Varuni-Napoli founder eyes expansion, new restaurant locations

Targets late 2016 opening
1231
Bastardo pizza at Varuni-Napoli

Courtesy of Varuni-Napoli

Luca Varuni, founder of Ansley’s Varuni-Napoli, is on the hunt for new locations. He says the restaurant, which opened in 2014, is doing well, and he’s considering a variety of concepts both in the neighborhood and around the city. We spoke to him to learn more.

What areas are you considering?
There are so many new, different developments. I’m looking everywhere to understand what fits my future concept. Maybe I will expand in the neighborhood I am in right now because the people here support our area. I might do a similar concept pizza-wise or maybe a pasta place or something with Italian culture. I have a couple of different ideas. Whenever I find the [location] that would be best for me, I would decide.

If you open another pizza restaurant, will it be similar to Varuni-Napoli?
If I’m going to stick with pizza, I’d do a smaller format. When the things work, I don’t want to tweak it too much. The restaurant scene in Atlanta is evolving, and you really have to listen and see what people really want.

How’s Varuni-Napoli doing?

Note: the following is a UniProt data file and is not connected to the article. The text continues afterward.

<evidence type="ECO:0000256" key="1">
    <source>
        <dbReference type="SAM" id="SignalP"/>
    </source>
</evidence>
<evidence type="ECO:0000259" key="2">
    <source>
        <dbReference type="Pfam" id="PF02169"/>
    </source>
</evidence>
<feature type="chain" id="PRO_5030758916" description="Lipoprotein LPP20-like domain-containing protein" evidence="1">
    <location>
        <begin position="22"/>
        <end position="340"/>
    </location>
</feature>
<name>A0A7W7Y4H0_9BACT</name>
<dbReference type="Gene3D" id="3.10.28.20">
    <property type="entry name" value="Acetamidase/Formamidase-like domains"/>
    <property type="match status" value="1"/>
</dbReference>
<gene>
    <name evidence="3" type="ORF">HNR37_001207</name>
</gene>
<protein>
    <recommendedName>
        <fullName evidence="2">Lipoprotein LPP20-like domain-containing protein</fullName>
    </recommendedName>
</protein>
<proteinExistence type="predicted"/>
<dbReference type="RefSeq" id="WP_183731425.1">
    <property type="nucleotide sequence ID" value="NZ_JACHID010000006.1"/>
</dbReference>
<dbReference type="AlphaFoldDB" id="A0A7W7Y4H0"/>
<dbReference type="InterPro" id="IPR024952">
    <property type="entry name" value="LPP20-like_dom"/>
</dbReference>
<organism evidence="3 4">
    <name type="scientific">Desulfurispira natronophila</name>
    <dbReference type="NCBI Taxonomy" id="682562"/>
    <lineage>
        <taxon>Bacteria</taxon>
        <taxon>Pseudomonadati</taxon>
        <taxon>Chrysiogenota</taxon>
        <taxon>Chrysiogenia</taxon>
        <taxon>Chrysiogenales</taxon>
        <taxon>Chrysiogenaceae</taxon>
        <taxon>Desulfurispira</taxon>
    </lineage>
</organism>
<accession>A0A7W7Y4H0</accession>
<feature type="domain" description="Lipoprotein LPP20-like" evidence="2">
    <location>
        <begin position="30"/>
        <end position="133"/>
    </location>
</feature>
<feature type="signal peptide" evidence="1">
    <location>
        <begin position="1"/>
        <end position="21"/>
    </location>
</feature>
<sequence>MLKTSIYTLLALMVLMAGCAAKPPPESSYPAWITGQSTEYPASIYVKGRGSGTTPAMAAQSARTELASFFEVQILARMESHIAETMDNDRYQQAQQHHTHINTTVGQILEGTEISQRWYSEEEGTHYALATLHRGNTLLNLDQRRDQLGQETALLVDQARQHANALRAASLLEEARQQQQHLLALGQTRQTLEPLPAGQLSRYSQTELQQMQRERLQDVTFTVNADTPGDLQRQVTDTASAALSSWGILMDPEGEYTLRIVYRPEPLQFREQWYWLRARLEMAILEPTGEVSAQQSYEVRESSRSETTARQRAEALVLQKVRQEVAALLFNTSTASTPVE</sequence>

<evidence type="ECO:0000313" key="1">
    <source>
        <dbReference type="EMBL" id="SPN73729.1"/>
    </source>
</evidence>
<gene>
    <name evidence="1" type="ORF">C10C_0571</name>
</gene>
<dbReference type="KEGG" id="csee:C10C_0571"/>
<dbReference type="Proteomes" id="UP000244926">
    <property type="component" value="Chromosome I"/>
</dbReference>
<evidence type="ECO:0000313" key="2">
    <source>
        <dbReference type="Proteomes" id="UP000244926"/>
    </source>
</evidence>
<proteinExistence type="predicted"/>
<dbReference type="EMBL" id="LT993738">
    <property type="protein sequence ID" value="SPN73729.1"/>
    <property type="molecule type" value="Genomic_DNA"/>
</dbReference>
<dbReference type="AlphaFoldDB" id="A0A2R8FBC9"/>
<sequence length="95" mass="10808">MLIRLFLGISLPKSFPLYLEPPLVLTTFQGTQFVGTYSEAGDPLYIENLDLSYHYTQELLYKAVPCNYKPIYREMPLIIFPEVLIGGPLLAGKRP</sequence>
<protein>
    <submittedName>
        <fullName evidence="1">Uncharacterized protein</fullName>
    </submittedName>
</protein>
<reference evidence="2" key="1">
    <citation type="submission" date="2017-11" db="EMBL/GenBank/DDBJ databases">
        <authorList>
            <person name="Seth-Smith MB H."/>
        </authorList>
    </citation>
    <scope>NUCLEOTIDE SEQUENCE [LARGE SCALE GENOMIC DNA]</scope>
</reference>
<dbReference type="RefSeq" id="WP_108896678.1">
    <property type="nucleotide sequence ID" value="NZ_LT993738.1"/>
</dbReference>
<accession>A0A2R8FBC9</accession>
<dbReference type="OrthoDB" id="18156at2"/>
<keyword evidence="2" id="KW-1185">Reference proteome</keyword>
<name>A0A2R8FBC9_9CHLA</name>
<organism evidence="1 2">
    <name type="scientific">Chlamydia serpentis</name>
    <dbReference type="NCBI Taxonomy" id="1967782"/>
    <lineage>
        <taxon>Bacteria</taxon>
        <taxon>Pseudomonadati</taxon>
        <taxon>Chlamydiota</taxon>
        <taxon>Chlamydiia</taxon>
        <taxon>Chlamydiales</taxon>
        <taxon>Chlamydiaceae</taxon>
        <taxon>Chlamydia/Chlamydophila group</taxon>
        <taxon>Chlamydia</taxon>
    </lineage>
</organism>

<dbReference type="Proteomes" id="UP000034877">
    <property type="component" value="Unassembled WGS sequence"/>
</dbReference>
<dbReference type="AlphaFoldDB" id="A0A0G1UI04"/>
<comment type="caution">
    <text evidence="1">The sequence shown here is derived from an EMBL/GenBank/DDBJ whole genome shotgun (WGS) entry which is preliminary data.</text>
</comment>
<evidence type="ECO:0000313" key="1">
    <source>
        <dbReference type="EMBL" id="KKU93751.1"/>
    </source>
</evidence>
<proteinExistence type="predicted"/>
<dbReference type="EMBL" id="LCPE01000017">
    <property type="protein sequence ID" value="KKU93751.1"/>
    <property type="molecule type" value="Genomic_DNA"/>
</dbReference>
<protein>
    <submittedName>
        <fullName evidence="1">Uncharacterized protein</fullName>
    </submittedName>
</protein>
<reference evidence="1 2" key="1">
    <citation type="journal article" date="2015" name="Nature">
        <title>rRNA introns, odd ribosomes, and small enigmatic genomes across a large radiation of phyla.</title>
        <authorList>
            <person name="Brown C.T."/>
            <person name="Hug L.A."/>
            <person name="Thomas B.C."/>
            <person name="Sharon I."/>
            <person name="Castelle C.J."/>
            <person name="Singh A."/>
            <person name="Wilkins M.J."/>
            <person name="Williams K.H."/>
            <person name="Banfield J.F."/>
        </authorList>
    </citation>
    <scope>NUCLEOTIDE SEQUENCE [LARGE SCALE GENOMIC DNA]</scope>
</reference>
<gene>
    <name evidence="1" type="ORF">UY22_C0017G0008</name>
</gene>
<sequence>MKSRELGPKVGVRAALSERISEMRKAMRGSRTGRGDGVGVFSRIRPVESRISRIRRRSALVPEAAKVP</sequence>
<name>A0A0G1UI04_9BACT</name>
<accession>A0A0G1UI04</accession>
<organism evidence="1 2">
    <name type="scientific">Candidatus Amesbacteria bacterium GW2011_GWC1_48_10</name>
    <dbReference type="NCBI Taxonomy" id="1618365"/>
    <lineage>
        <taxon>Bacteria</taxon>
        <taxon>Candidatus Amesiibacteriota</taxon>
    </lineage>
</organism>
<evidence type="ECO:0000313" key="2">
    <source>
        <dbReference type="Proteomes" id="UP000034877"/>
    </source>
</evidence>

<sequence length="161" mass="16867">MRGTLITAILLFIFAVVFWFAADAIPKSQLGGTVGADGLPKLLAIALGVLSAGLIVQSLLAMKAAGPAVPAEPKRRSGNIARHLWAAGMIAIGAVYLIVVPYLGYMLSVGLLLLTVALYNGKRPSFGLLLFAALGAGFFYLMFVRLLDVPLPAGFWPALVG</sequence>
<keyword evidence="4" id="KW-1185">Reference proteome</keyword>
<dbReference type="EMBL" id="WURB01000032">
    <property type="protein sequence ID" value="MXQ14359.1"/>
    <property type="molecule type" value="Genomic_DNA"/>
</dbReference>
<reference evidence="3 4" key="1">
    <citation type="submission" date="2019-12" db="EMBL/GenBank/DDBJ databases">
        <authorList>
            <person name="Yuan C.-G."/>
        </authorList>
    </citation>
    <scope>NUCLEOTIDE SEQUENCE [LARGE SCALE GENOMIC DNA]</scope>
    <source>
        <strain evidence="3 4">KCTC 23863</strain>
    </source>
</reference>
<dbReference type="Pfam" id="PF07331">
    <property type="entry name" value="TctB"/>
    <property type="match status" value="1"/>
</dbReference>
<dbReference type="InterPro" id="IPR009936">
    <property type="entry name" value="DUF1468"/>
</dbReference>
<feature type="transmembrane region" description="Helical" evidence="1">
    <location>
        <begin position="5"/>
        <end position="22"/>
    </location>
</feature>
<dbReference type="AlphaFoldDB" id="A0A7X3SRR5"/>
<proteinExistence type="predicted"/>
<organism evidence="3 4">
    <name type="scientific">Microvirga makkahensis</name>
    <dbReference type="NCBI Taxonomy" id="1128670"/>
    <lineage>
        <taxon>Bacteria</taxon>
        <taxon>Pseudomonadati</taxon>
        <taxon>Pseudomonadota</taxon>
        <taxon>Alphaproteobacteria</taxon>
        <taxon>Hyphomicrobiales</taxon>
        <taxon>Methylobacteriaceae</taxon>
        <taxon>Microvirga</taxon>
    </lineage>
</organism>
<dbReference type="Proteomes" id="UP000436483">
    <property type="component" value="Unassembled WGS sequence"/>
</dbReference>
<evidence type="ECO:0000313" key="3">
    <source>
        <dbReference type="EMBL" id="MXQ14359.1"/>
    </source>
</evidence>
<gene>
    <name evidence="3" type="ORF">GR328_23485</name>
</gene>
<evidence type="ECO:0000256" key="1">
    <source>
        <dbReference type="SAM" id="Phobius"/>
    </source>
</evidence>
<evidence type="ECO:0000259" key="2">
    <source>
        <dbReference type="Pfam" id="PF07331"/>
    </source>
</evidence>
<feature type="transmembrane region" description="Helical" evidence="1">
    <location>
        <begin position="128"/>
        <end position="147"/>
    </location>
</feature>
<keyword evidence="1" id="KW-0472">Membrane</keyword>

Varuni is doing well. That’s why we’re scouting for new things. My team is getting stronger day by day. We have people coming from everywhere in Atlanta for the pizza, so it’s pushing me to get a little bigger. People love our product.

What’s new?
The menu changes continually. We change a couple of pizzas every couple of weeks. The gelato in the summer is going really well. Every Friday and Saturday around 8 p.m. or 8:30, whenever the restaurant is really full, we come out with a big pasta. It could be carbonara, fresh tomato, Bolognese sauce. We see how people react to it. We make a lot of noise and get everyone’s attention. I put it on a cart and go table by table and make sure everybody has at least a forkful.

A week from now, my mom and dad will be back from Naples. They visit every four or five months and stay for a month or two. The restaurant becomes more of a family atmosphere. The different dishes we offer [then] are never on the menu, and most we don’t charge you for. Mama is going to cook—lasagna, Italian donuts, fish, pasta, or whatever she feels like. My father loves to make his own limoncello. He makes a licorice-flavored liqueur or whatever he’s in the mood for. They pass it out. My dad is going to be singing a lot, especially opera on the weekends. It’s a hobby of his.

Advertisement